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Wrong words at the wrong occasion

No Christmas message in Nigeria in living memory generated quite as much reaction as that of the Bishop of the Catholic Diocese of Sokoto

No Christmas message in Nigeria in living memory generated quite as much reaction as that of the Bishop of the Catholic Diocese of Sokoto, Mathew Hassan Kukah, issued on Christmas Day, last year. While some people and some groups hailed it as telling truth to power, other persons and groups condemned it as politically partisan, communally divisive and a call for a coup against the sitting President.

The reactions fairly neatly mirrored the country’s worst fault lines, North versus South and Muslim versus Christian. That itself was a tragedy, beginning with the poor choice of occasion. The Pope and Christian leaders at all levels always issue messages at Christmas that radiate hope, compassion and inclusiveness. On that account alone Bishop Kukah’s message was not a success before it stoked controversy, anger and in-fighting instead of love and unity.

The main gist of the message was meant to project the prevailing feelings of insecurity and socio-economic despair felt by many Nigerians as the year 2020 ended. A majority of citizens probably feel that the Buhari Administration has not done nearly enough to tackle the problems, especially insecurity. Yet, the truth is said by different callings using different language. Leaders of the political opposition, labour unionists, civil society activists and newspaper columnists are not expected to spare punches when they comment on the current situation. Clerics however are expected to tell the truth using the greatest store of wisdom, to radiate hope and to encourage the search for solutions.

Bishop Kukah’s message did none of that. He may not have exaggerated the situation, but he certainly used the most flowery and graphic detail to emphasise it. No wonder that many people thought he spoke like a politician and not a cleric. Besides, it was successfully pointed out that under previous administrations, he chose his words much more carefully under similar conditions and he pleaded for patience and understanding where he now emphasized despair.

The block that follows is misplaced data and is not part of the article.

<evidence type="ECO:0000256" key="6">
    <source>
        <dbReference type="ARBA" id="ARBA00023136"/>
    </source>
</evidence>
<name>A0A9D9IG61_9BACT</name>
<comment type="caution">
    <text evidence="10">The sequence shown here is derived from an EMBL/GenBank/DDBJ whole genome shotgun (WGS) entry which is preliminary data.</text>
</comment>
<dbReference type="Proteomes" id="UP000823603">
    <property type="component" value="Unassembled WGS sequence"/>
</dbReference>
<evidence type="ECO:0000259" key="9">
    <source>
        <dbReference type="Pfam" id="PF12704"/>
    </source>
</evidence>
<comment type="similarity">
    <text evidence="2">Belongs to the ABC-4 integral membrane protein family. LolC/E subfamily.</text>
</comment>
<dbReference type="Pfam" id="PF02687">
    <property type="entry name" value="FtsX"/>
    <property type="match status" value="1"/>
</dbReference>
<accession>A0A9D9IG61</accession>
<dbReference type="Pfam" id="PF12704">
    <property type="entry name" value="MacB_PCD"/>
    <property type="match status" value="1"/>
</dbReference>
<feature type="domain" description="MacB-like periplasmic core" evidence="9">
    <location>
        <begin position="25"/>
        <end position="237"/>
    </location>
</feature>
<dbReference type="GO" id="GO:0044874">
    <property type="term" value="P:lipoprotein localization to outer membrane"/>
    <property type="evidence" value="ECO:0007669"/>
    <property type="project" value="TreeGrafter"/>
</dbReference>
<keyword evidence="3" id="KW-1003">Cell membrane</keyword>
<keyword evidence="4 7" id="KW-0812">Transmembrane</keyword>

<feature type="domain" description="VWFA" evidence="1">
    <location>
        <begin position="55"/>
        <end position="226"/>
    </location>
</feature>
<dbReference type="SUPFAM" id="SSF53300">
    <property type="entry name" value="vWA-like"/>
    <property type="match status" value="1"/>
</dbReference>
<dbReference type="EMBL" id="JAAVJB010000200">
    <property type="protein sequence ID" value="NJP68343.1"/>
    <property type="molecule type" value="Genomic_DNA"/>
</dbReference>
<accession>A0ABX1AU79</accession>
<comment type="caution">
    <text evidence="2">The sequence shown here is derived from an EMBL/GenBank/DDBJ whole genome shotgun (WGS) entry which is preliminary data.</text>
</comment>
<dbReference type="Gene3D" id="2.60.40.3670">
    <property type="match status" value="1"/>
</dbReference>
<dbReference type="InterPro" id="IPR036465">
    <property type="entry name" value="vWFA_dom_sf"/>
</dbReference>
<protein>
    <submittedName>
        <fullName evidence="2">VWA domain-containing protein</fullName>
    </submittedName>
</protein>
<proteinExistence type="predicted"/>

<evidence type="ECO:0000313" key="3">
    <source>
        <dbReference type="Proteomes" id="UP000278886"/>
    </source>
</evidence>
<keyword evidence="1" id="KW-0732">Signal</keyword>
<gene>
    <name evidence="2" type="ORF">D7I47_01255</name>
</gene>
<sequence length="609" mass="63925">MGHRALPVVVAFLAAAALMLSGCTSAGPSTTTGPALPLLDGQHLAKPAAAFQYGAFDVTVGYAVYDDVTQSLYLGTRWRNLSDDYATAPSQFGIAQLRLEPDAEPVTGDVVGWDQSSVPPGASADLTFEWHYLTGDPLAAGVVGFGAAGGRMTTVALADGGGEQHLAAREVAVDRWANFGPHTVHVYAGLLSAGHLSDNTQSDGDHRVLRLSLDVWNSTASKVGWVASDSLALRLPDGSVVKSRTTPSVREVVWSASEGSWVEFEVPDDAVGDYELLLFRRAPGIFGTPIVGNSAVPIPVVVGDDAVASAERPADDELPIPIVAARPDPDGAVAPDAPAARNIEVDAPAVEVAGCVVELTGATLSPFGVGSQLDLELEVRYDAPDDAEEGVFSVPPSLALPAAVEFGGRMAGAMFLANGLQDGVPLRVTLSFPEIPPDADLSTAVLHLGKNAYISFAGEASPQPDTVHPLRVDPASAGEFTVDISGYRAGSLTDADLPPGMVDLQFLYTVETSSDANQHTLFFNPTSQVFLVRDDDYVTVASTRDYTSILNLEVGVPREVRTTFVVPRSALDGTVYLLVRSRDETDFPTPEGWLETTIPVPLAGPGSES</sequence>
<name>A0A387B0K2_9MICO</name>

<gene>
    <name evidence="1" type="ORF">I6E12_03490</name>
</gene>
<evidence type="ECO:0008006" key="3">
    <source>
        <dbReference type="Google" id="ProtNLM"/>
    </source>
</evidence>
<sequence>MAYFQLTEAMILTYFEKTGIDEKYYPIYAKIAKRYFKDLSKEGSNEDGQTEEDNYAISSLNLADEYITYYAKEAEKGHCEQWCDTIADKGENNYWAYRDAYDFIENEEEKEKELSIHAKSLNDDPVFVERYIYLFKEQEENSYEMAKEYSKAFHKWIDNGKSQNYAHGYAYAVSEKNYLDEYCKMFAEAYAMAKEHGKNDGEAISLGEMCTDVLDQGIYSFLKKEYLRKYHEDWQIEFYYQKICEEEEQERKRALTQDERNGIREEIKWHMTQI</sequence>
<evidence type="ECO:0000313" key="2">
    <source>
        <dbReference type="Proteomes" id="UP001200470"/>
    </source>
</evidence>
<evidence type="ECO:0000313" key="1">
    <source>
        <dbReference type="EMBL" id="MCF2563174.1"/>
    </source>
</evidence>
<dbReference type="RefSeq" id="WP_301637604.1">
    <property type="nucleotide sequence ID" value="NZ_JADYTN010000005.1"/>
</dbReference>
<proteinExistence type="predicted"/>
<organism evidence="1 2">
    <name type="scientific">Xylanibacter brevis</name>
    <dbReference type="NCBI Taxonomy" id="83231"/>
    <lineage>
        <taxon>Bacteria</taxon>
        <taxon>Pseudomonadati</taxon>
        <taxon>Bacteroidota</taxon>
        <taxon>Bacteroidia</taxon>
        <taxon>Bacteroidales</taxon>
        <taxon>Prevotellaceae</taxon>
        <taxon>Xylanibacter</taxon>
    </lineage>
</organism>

The Bishop’s Christmas message laid heavy emphasis on the regionally lopsided nature of President Buhari’s appointments, especially in the security sector. It is true that this has caused ill feelings among Southerners and Christians in Nigeria and has not at all helped the cause of national unity. The president should be encouraged to change his ways. It was however very wrong of Kukah to rope in all northerners and all Nigerian Muslims into an alleged hegemonic agenda. Even worse, he gloated about the raging insecurity and socio-economic dilemma in the North and said the Buhari Administration’s alleged nepotism caused it. This gloating was totally unbecoming of a senior cleric. He is at least as guilty as the administration he accused of poisoning inter-communal relations in this country.

The worst part of Kukah’s message was the allegation that if a non-Northern Muslim ruler had done what Buhari did in the manner of lopsided appointments, it could have precipitated a military coup. This allegation is not true in Nigerian history, where some of the bloodiest coups were staged against Northern Muslim rulers. The very mention of a coup at this time led to charges that Bishop Kukah was calling for one. He strenuously denied it but the accusation against him is justified because there is such a thing as self-fulfilling prophecy.

On the whole, we urge Bishop Mathew Kukah to in future chose his words more carefully as befits a senior cleric. There are many other groups and individuals in Nigeria that could describe the national situation and the Buhari administration’s conduct in the goriest of terms, if they like. By the time clerics become confused with politicians and activists in terms of message and occasion, then their words will gradually lose the weight that Nigerians now accord to them.